"Last month, Sir Bruce Keogh, medical director of the NHS, issued a forensic report, commissioned by the government, which found that 14 under-performing hospitals in England had substandard care, contributing to the needless deaths of nearly 13,000 people since 2005.
Earlier this year, it was reported that a single hospital in Staffordshire recorded 1,400 "excess" deaths.
Following the July report, letters from patients and relatives of those who died flooded in to newspapers, Sky News and the BBC. Many confirmed poor treatment, if in fact they or their loved ones were able to receive timely care at all. The lack of adequate nursing staff, cuts to elder care budgets and a rise in immigrant populations are a few of the factors that have exacerbated the problem......"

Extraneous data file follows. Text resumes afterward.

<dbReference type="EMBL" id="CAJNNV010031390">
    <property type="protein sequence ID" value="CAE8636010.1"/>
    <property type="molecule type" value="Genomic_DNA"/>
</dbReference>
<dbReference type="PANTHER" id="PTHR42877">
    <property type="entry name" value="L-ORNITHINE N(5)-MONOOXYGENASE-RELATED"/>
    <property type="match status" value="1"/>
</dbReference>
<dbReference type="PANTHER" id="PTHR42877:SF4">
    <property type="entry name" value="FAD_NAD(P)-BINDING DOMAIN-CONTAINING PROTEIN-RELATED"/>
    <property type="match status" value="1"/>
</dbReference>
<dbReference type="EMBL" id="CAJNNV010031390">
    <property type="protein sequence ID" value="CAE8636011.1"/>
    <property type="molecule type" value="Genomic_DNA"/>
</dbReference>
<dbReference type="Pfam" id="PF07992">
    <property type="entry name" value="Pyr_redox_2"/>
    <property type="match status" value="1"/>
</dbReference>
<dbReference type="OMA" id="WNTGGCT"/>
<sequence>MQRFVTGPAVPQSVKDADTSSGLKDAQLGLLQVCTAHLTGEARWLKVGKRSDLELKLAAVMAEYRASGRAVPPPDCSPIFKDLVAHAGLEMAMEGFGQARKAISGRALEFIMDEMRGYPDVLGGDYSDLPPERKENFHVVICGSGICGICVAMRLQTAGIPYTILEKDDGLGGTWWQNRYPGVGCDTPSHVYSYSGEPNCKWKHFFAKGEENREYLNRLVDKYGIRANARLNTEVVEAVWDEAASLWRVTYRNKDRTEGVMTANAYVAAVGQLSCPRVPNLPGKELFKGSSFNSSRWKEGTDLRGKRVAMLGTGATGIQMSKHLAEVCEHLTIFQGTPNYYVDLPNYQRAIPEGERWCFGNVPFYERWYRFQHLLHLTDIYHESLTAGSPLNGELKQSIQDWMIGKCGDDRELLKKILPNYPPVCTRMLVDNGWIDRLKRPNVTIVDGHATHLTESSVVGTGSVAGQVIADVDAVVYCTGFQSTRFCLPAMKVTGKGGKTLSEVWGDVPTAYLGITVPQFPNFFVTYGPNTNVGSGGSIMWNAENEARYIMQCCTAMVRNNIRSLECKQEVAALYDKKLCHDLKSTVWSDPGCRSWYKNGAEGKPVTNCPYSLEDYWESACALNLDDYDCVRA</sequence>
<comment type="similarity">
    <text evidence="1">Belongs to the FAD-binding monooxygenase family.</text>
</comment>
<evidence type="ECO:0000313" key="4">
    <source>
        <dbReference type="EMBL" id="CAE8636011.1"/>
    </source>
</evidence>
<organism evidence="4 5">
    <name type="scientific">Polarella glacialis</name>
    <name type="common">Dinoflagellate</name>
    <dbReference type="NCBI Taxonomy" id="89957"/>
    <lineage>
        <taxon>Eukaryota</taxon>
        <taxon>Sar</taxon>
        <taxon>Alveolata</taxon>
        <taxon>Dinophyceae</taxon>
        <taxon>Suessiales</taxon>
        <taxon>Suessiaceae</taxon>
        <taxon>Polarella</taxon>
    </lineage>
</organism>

"What happens when big, lumbering, inefficient government seeks to provide health care. Why should the U.K.'s horrid experience with NHS matter to Americans?
Because if, in a much smaller country horror stories abound, how much worse could it be when our big, lumbering, inefficient government launches Obamacare? What impact will it have on U.S. hospitals and health care providers? Instead of merely mandating insurance coverage to the uninsured, will our government eventually begin dictating what surgeries and treatments it will pay for based on what a bureaucrat deems cost-effective?
It's only a short step from overseeing health insurance to more intrusive oversight of medical care in general.
Everyone in the U.K. might have access to health care, but they are often forced to accept inferior health care. Will Obamacare result in Americans patiently waiting four-and-a-half months between a referral and an appointment with a specialist or surgeon?
Will Americans have to wait weeks, or months, for treatment or surgery, in some cases, risking death? With Obamacare scheduled to begin phasing-in on Oct. 1, in order to avoid what Sen. Max Baucus, D-Mont., has called a "train wreck," these questions need answers." - CAL THOMAS, Washington Examiner